The Story of the BritArt Revolution
- ISBN 9780500239445
- 23.50 x 17.50 cm
- With 176 illustrations in colour and black and white
- First published 2016
The first definitive history of the Young British Artists movement, featuring extensive interviews with its key players
‘... a well-illustrated, studiously researched book’ – Alastair Sooke, the Telegraph
'Back in the early 1990s, the British art world changed forever thanks to a band of bright young things that weren’t afraid of controversy, threw away the artworld rulebook and rewrote it in multimedia forms and tabloid headlines. Nearly 30 years on … 'Artrage!' details that blistering scene and looks at its place today’– It’s Nice That
'An excellent primer on the rise and fall, successes and failures of a moment in British art. It catches the brio of the people involved, charts the connections that they forged; the friendships, the fall-outs, the partner swapping ... and celebrates the art they created'– The Herald
The Young British Artists (YBAs) stormed onto the British contemporary art scene with their attention-grabbing, ironic art, brazenly exploding art-world conventions. Alternately praised for its witty energy and dismissed as trivial gimmickry, their work had a profound impact both on the art scene and on public consciousness that continues to be felt today.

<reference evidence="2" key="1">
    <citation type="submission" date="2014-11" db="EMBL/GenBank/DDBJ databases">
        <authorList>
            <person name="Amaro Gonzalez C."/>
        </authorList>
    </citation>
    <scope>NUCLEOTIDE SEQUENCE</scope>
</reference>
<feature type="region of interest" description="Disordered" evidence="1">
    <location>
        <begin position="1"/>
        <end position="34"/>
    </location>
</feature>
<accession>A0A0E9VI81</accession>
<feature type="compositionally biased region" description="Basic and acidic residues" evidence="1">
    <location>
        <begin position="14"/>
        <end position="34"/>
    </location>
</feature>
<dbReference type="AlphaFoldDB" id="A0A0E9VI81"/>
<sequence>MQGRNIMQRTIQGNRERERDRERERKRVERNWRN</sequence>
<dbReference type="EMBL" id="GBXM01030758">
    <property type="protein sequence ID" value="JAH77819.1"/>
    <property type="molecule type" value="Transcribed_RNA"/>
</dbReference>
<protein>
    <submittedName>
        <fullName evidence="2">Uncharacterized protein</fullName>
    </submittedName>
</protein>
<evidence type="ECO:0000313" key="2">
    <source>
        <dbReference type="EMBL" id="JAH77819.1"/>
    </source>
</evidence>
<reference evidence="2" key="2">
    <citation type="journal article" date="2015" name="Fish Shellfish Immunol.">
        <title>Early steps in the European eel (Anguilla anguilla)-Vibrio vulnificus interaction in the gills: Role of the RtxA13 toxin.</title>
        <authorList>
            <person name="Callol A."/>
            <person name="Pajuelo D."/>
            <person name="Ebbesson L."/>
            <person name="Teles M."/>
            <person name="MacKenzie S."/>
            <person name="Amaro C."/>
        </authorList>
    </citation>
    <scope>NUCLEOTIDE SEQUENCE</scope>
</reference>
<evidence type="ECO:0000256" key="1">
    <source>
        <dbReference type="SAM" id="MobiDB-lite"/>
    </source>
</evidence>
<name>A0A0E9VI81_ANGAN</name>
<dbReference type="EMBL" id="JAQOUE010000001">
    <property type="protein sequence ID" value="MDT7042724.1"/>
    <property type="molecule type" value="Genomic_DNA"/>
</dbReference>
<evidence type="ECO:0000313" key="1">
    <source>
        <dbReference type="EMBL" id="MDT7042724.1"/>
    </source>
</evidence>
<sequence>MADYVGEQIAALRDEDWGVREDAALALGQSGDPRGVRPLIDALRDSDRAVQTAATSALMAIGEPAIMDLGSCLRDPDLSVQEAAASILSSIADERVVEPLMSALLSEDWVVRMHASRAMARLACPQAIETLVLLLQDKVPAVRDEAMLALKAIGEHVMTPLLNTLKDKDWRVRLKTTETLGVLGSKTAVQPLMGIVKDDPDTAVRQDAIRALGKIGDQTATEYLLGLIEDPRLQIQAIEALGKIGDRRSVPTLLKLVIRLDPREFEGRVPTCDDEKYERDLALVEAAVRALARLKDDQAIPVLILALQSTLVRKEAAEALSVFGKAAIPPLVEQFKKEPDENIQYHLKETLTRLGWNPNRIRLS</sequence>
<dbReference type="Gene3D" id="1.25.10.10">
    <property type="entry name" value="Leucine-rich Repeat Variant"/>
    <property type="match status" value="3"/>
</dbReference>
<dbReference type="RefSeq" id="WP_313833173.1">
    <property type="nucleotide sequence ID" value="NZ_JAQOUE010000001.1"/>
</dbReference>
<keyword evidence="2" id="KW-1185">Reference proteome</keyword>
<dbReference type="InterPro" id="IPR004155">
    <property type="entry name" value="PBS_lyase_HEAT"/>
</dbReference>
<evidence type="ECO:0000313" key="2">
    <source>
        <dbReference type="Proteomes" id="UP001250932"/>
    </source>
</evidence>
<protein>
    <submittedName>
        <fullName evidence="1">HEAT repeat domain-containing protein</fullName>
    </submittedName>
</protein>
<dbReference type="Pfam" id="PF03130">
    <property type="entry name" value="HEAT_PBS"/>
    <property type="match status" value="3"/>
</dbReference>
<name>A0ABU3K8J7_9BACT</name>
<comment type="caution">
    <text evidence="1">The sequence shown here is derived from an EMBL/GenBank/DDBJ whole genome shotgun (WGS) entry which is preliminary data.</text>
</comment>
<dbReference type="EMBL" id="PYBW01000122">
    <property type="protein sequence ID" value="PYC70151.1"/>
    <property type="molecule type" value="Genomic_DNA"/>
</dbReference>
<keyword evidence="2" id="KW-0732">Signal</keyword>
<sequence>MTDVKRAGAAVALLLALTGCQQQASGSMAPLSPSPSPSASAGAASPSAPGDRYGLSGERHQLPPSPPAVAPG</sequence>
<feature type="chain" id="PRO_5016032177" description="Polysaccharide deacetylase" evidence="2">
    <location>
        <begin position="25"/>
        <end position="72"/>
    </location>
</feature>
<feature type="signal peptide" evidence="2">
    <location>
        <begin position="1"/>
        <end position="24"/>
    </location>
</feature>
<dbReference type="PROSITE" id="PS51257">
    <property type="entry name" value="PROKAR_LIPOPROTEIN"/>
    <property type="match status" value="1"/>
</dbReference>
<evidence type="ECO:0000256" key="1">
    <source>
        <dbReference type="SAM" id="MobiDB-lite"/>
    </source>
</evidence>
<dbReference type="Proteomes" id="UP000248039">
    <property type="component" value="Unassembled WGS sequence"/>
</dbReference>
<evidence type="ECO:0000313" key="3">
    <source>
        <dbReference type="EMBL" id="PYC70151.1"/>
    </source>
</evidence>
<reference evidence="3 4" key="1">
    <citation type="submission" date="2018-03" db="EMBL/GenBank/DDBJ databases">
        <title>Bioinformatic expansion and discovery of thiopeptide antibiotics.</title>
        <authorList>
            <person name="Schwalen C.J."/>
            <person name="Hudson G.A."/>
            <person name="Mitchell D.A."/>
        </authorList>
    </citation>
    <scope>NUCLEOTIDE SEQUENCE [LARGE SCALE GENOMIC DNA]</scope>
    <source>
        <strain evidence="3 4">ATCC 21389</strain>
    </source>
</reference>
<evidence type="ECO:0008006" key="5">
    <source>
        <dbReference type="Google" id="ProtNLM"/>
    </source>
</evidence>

Now, almost three decades on, Artrage! tells the story of the YBAs with the benefit of perspective, chronicling the group’s rise to prominence from the landmark show ‘Freeze’, curated by Damien Hirst, through the heyday of the 1990s and the ‘Sensation’ exhibition, to the Momart fire of 2004 that seemed to symbolize the group’s fading from centre stage.
Drawing on more than 50 interviews with the key BritArt players and extensive research, Elizabeth Fullerton examines the individual characters, their relationships to one another, crucial events and seminal artworks within the political, economic and artistic context of those years.
Nearly 200 images – including all of the well-known works as well as many lesser-known but equally interesting pieces – are reproduced, as are many photos of the group provided by the artists and published here for the first time.
Quotations bring out the distinctive personalities and provide fresh insights into the period and the people, among whom are Damien Hirst, Rachel Whiteread, Tracey Emin, Jake and Dinos Chapman, Sarah Lucas and Gary Hume. A street map shows where they lived and worked and other places of interest, and the book’s postscript offers an update on the artists’ careers and fortunes in the last decade.
Elizabeth Fullerton is an art historian with over 20 years’ experience as a journalist writing on art, culture, news and politics in Europe, the Middle East and Central America. Her articles have appeared in many international publications, including the Financial Times, the Independent, the Washington Post and ARTnews.